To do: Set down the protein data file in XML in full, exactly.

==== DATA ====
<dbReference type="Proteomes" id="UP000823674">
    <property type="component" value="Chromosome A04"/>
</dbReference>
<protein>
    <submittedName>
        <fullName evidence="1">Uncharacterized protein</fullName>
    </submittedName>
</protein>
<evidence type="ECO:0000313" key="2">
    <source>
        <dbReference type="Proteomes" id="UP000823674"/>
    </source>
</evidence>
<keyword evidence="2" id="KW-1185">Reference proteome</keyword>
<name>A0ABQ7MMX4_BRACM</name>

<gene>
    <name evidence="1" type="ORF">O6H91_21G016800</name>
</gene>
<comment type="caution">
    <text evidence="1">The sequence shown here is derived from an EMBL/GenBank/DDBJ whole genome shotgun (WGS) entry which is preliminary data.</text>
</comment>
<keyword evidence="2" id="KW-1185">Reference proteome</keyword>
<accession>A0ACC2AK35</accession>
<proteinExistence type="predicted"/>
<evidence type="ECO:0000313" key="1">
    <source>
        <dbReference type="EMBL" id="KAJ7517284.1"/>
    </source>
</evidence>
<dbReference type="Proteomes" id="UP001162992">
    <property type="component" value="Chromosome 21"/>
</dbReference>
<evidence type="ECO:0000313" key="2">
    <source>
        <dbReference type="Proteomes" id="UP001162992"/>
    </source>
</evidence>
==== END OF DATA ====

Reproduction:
<dbReference type="Proteomes" id="UP000823674">
    <property type="component" value="Chromosome A04"/>
</dbReference>
<protein>
    <submittedName>
        <fullName evidence="1">Uncharacterized protein</fullName>
    </submittedName>
</protein>
<evidence type="ECO:0000313" key="2">
    <source>
        <dbReference type="Proteomes" id="UP000823674"/>
    </source>
</evidence>
<keyword evidence="2" id="KW-1185">Reference proteome</keyword>
<name>A0ABQ7MMX4_BRACM</name>

<gene>
    <name evidence="1" type="ORF">O6H91_21G016800</name>
</gene>
<comment type="caution">
    <text evidence="1">The sequence shown here is derived from an EMBL/GenBank/DDBJ whole genome shotgun (WGS) entry which is preliminary data.</text>
</comment>
<keyword evidence="2" id="KW-1185">Reference proteome</keyword>
<accession>A0ACC2AK35</accession>
<proteinExistence type="predicted"/>
<evidence type="ECO:0000313" key="1">
    <source>
        <dbReference type="EMBL" id="KAJ7517284.1"/>
    </source>
</evidence>
<dbReference type="Proteomes" id="UP001162992">
    <property type="component" value="Chromosome 21"/>
</dbReference>
<evidence type="ECO:0000313" key="2">
    <source>
        <dbReference type="Proteomes" id="UP001162992"/>
    </source>
</evidence>